2019 VW Jetta meets 1980 original, here's what changed in four decades
It's astonishing how far technology has come
The Jetta was born when VW realized there were many buyers, especially in the United States, who steered away from the Rabbit (as the Golf Mk1 was known there) because it didn't have the extra cargo space and the style of a three-box sedan.
So, in 1979, the automaker launched the Jetta, which was introduced for the 1980 model year in the U.S. and quickly became known as a "Rabbit with a trunk." That's just what it was — a Rabbit turned into a sedan. The Jetta was just what VW needed to make in North America, as it quickly became the best-selling German model on the continent, racking up more than 3.2 million sales since.
With the Jetta now in its seventh-generation, VW has decided it would be interesting to compare the latest 2019 model to the 1980 original. Pitting the new Jetta against a 1982 model recently acquired and restored by Volkswagen Group of America reveals the significant technological advances that have taken place over almost four decades as well as the things that haven't changed — such as the name, the three-box body style, and the trunk space. Yes, it may be hard to believe, but the latest and the original Jetta have an identical cargo volume of 14.1 cu ft (the equivalent of 399 liters).
That may be where the similarities end, though. The first-generation Jetta offered two-door and four-door sedan body styles, while the latest one can be had as a four-door only. In 1980, the engine was a naturally aspirated 1.6-liter four-cylinder gasoline unit that made just 76 horsepower and 83 lb-ft (112 Nm) of torque. It came with a standard five-speed manual or an optional three-speed auto. Fast-forward to 2018 and the Jetta has roughly twice as much power and torque.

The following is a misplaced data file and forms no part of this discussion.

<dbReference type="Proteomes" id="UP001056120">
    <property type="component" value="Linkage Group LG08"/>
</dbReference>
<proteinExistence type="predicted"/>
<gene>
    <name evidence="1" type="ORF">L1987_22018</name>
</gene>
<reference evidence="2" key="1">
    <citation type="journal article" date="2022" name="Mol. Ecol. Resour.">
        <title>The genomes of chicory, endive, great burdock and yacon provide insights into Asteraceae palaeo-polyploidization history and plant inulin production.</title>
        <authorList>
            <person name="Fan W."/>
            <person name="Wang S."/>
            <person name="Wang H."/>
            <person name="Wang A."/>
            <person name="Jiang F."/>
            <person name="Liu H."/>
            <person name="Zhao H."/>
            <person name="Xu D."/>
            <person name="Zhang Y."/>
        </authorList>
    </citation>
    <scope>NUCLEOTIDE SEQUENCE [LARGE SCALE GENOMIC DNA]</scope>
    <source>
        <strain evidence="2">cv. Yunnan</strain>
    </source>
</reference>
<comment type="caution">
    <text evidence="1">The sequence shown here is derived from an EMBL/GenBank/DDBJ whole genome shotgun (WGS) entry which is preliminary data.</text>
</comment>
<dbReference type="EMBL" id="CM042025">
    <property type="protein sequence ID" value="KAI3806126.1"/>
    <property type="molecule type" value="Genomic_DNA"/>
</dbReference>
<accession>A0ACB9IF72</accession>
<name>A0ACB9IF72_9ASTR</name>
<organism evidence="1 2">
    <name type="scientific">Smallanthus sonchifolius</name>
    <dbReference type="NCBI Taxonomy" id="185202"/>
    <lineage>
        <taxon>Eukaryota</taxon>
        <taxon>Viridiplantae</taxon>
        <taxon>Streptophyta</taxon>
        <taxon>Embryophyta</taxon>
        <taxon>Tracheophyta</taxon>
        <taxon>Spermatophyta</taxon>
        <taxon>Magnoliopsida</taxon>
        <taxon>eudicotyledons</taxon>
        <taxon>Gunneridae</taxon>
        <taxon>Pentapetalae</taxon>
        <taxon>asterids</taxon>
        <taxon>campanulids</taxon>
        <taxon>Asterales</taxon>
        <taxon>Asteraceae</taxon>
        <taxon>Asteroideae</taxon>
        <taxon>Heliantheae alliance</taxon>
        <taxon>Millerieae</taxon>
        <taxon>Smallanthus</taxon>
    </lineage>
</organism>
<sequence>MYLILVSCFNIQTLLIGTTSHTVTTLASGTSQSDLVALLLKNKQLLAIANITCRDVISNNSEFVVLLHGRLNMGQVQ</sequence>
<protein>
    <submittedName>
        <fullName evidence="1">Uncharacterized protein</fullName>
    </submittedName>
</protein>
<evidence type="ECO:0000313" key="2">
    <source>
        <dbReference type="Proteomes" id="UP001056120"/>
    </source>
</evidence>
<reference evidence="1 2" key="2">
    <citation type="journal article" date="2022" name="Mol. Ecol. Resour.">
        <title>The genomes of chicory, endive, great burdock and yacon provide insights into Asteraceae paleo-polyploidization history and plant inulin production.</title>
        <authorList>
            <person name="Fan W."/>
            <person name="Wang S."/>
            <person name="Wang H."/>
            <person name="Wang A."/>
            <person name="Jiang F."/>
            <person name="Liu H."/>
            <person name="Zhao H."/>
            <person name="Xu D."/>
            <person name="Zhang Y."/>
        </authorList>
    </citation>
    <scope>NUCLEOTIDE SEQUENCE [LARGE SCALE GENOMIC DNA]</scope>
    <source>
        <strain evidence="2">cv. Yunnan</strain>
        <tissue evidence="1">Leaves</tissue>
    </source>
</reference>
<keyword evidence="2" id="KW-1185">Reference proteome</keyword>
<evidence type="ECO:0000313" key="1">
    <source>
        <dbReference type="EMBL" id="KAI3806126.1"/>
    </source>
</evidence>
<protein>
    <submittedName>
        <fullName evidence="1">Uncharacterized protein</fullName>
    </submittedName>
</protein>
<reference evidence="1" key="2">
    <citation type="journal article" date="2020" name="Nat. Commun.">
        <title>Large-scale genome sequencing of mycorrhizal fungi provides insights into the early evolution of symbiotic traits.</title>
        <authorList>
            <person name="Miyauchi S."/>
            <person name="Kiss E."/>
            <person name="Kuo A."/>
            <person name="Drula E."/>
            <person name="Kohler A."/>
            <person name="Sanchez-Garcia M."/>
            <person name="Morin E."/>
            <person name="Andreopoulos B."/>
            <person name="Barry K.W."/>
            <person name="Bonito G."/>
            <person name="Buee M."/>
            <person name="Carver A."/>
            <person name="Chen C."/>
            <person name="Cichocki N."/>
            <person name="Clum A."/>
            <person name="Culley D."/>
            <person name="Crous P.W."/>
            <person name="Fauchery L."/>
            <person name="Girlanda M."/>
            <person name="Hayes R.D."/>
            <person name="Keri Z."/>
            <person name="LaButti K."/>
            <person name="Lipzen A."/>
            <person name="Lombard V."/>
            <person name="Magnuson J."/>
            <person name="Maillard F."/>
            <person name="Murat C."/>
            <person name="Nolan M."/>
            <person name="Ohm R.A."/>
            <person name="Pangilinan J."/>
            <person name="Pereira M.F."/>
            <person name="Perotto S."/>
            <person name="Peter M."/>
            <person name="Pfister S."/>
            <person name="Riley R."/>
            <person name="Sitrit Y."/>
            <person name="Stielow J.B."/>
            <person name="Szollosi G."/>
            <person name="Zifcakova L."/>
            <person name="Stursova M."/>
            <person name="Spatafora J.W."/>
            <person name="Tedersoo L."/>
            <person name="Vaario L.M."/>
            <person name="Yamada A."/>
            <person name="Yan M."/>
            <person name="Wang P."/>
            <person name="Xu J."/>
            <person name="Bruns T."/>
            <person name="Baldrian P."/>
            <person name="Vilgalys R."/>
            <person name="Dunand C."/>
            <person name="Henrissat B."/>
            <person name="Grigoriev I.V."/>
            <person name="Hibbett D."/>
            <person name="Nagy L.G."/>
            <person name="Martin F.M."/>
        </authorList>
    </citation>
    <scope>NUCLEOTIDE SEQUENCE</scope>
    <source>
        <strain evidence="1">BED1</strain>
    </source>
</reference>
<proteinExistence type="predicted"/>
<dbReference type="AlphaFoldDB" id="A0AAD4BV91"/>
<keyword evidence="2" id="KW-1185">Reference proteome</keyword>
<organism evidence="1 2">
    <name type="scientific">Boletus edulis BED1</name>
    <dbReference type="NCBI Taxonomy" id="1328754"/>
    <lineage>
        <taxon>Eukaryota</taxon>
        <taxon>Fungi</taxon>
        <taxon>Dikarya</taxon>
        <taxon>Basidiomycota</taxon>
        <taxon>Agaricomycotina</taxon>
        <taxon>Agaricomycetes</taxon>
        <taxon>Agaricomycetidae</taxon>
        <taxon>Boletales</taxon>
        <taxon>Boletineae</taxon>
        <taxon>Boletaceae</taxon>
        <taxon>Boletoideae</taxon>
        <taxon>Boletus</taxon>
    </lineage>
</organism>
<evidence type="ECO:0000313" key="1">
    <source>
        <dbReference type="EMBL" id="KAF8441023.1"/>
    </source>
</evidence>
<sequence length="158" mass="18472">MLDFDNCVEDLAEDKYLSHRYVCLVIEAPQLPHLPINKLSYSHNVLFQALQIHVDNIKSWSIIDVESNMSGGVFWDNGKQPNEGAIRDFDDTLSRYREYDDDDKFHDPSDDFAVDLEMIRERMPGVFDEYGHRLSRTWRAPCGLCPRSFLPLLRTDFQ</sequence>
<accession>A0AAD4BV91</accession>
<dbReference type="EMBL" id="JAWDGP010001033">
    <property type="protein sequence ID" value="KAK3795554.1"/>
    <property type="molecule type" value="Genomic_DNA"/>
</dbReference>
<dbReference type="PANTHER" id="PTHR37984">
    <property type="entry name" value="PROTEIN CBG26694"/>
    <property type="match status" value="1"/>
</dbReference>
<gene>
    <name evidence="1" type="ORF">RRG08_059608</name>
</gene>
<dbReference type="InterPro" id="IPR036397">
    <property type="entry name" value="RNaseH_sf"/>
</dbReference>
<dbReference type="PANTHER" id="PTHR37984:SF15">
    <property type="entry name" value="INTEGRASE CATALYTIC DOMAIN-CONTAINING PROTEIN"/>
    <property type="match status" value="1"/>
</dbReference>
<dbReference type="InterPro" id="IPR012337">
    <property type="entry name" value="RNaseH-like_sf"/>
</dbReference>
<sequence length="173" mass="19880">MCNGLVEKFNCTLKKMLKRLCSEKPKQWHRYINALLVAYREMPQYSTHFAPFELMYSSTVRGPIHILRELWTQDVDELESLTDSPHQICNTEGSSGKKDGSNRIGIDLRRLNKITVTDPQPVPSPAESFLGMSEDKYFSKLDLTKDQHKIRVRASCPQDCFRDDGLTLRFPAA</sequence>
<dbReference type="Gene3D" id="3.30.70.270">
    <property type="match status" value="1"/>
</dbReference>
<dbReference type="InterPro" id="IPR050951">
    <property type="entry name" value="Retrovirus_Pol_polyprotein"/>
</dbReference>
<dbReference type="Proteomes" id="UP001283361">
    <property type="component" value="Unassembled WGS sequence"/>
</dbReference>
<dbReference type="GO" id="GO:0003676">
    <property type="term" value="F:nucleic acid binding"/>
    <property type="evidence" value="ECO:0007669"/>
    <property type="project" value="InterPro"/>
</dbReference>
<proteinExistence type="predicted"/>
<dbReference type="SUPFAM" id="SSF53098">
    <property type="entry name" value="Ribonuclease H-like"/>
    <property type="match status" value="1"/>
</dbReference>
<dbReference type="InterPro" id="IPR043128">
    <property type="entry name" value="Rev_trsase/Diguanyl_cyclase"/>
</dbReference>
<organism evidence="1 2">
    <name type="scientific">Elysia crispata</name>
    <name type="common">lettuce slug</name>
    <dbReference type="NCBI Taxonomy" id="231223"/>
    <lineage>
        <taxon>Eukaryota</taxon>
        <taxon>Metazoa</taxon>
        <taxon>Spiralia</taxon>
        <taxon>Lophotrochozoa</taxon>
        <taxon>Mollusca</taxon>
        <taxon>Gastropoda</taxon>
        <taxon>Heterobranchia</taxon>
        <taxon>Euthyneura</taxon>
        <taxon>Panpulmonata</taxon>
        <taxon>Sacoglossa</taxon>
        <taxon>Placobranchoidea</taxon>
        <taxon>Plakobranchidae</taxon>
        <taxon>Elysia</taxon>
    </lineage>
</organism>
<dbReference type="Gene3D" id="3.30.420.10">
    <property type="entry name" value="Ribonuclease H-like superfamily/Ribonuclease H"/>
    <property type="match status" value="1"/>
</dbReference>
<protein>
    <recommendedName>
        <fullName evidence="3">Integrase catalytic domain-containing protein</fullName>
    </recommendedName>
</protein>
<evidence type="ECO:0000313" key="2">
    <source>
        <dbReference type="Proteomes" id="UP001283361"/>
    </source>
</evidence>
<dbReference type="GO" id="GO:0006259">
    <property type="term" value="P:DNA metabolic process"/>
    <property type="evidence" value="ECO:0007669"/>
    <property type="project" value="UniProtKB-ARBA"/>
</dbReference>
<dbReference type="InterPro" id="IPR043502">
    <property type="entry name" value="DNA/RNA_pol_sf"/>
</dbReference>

The 2019 model's turbocharged 1.4-liter four-cylinder engine is rated at 147 hp and 185 lb-ft (250 Nm) of torque. It comes with a standard six-speed manual or an available eight-speed automatic, and while the 2019 Jetta is obviously much quicker than its predecessor, it's also more economical. Despite being significantly bigger and heavier, it returns 34 mpg on the combined cycle compared to the original Jetta's 21 mpg.
There are many differences as far as the equipment is concerned. For example, the only options for the 1980 Jetta were a three-speed automatic transmission, air conditioning, sunroof, tinted glass, and aluminum-alloy wheels.
We don't have the time and space to list all the optional extras offered on the 2019 Jetta, but highlighting some of them should give you an idea of how much VW's compact sedan has evolved technologically in almost forty years.
Jetta customers can now have technologies that would have seemed sci-fi in 1980. Those include a touchscreen-based infotainment system, Adaptive Cruise Control (ACC) with stop-and-go function, Lane Departure Warning (Lane Assist), Forward Collision Warning and Autonomous Emergency Braking (Front Assist), Blind Spot Warning, and High Beam Control (Light Assist), among many other things.
Want to learn more about the differences between the first and the latest Jetta? Check out the following official video from VW.